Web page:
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Expose Clitoris More? Is This Possible + Cost? (photo)

As you can see from the photos, my clitoris is basically hidden under my inner lips. I would like it to be more exposed. Is it possible to just remove the top part (highlighted in the photo) and leave the labia minora below the clitoris? I just want to remove the skin on the sides of the clitoral shaft. I don't mind having some inner lip below it. Or would it just be easier to remove the whole thing as they're connected.... And how much would this cost? Hope this makes sense.

Doctor Answers 14

Clittoral hood reduction

I do not personally believe in reducing the clittoral hood out of fear of creating more frequent stimulation during activities of daily living such as during a walk.

Expose clitoris more

Your clitoris does not appear to be overly covered by the lower clitoral hood or prepuce so that area does not need to be addressed. Your coverage is due to extra folds on each side of your clitoral hood. These folds can be reduced alone of in association with a labia reduction.  I first reported this technique in the prestigious journal "Plastic and Reconstructive Surgery".


Dr. Gary Alter


Gary J. Alter, MD
Beverly Hills Plastic Surgeon
5.0 out of 5 stars 16 reviews

Clitoral Hood Reduction

Provided that you are otherwise healthy, it is absolutely possible to reduce the extra skin that is covering your clitoris through an operation called a clitoral hood reduction.  Good luck!

Extended wedge labiaplasty and clitoral hood reduction

You can have the clitoral hood reduction alone, or the "hoodectomy" and wedge labiaplasty performed together. The scars for the hood reduction would be hidden in each crease (similar to where your white line drawings are placed in the photo).

Here is the full procedure (above) in my OR.

Link below to my pricing.

Clitoral hood reduction

Thank you for your question.  You can certainly reduce the skin folds adjacent to the clitoris.  This is referred to as a clitoral hood reduction.  It can be done in isolation or in conjunction with a labiaplasty procedure.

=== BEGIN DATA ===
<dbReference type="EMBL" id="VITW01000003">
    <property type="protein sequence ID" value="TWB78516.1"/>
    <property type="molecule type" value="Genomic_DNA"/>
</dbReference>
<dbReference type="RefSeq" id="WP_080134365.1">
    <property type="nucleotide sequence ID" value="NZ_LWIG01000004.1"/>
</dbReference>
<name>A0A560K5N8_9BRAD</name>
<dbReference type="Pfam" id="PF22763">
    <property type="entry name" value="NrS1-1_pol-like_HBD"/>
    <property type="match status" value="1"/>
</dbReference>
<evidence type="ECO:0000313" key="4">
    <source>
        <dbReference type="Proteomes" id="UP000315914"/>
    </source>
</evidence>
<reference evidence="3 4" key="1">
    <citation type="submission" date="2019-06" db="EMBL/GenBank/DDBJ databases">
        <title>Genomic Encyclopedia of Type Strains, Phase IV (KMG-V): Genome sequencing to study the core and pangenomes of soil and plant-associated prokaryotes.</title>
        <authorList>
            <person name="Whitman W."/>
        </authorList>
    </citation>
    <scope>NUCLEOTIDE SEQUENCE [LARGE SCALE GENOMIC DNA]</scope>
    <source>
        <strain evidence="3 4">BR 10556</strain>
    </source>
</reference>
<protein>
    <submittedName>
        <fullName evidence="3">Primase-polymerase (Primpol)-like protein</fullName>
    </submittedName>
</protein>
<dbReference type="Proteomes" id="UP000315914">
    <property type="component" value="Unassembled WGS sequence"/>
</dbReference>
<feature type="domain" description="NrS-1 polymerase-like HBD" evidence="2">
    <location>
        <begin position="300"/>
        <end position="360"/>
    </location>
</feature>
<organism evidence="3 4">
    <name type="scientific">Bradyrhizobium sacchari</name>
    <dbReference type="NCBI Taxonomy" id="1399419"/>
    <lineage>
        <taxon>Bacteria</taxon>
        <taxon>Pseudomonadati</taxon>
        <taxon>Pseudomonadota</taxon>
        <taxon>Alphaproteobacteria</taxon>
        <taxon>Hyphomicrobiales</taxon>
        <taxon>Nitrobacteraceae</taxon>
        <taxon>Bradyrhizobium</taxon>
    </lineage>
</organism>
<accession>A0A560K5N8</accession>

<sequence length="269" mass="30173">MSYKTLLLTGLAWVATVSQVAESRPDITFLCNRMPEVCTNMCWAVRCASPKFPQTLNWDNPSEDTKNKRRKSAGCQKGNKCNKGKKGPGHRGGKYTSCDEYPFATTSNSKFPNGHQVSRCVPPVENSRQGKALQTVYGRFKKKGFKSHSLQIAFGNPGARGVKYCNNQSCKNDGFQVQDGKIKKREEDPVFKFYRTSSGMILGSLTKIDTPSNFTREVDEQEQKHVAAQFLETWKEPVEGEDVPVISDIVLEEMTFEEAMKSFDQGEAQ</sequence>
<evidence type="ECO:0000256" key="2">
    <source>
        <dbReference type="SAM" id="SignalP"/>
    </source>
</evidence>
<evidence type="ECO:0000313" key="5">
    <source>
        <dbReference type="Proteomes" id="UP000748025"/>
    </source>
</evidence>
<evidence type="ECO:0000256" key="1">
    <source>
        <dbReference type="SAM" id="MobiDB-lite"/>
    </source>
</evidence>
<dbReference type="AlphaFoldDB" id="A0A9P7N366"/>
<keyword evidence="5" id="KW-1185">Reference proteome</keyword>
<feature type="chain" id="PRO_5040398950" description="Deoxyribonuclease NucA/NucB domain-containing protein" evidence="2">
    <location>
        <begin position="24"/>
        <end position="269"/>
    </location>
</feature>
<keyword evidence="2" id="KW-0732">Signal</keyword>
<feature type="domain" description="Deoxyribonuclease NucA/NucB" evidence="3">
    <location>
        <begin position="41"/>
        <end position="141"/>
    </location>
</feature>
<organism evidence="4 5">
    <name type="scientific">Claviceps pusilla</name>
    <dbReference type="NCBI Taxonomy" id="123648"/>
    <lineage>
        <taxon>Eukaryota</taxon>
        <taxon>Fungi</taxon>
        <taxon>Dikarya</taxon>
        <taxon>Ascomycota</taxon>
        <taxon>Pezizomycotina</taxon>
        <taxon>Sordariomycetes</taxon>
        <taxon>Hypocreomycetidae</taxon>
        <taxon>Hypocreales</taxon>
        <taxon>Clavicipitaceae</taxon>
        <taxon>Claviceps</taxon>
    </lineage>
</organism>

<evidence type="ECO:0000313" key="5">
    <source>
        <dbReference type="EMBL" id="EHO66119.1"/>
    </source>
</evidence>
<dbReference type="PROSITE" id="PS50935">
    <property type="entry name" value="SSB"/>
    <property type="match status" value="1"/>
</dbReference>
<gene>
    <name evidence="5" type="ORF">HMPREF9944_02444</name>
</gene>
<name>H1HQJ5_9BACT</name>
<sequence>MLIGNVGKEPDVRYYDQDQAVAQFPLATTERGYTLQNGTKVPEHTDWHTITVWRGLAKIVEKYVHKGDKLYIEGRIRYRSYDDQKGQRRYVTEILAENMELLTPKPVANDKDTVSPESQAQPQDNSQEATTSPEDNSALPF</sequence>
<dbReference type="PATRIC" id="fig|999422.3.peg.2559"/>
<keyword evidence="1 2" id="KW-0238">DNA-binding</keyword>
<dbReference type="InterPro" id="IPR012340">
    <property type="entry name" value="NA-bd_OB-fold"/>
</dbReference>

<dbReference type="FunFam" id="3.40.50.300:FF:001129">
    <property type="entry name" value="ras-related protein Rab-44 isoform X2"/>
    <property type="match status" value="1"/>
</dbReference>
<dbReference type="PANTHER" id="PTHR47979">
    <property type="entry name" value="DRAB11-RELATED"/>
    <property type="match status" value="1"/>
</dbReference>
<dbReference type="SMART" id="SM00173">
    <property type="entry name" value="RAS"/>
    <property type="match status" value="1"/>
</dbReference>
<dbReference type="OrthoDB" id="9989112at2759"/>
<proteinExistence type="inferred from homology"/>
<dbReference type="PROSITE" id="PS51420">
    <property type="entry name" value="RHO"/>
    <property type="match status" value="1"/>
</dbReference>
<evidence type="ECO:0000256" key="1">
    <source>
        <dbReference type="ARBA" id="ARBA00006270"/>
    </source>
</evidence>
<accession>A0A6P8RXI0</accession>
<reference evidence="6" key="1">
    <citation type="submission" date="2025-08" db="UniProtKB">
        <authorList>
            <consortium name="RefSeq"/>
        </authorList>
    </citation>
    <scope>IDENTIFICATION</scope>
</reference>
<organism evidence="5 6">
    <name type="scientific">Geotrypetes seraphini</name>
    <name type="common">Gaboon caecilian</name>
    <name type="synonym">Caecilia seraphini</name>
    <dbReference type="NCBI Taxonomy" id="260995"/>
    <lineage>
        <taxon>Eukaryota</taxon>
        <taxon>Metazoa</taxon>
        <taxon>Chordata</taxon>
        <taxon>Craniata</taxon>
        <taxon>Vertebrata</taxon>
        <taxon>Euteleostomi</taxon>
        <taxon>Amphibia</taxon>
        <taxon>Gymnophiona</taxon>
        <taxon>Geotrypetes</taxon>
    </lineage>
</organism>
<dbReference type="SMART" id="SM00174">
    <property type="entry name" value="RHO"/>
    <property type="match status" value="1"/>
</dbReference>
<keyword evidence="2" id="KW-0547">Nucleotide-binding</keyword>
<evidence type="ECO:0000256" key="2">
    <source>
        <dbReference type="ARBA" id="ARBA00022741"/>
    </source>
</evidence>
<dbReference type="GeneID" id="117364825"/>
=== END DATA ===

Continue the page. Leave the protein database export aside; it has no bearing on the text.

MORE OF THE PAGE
Concerns with positionof clitoris

It appears that you could benefit from a clitoral hood reduction. This can be part of a labiaplasty or also done as a stand alone procedure. Consult with an experienced surgeon, see many before and after photos and then decide.  Below is a gallery of patient results. Best wishes. 

Francisco Canales, MD
Santa Rosa Plastic Surgeon
5.0 out of 5 stars 26 reviews

Labiaplasty for Labia Minora Covering Clitoris

Enlarged labia minora sometimes extend alongside the clitoral hood. Most clitoral hood reductions at the time of labia minora reduction labiaplasty involve the removal of this excess tissue. In some cases it is one-sided, in your case it is bilateral and prominent. In these situations, it is usually best to conduct an extended front-to-back labiaplasty the includes this excess tissue so that you are left with a contour from front to back.

Clitoral hood reduction

Reduction of the secondary clitoral hood will help expose the primary hood and the clitoris and also often help with certain types of orgasms.

Susan Kolb, MD
Atlanta Plastic Surgeon
4.5 out of 5 stars 17 reviews

Expose clitoris more

Clitoral hood reduction may be an effective way to increase stimulation of the clitoris.  I frequently combine it with labiaplasty to achieve beautiful results.

David Stoker, MD
Los Angeles Plastic Surgeon
5.0 out of 5 stars 29 reviews

Clitoral Hood Reduction

The labia minora (inner lips) do not appear to be enlarged, therefore it is unlikely that a labiaplasty needs to be performed. It seems from the photos that a clitoral hood reduction is all you need. This involves a crescent shaped incision on either side of the hood. I agree that it can be done under local anesthesia with light sedation if desired. I also agree that surgery should be done locally whenever possible.

Peter T. Pacik, MD
Manchester Plastic Surgeon
3.0 out of 5 stars 1 review

These answers are for educational purposes and should not be relied upon as a substitute for medical advice you may receive from your physician. If you have a medical emergency, please call 911. These answers do not constitute or initiate a patient/doctor relationship.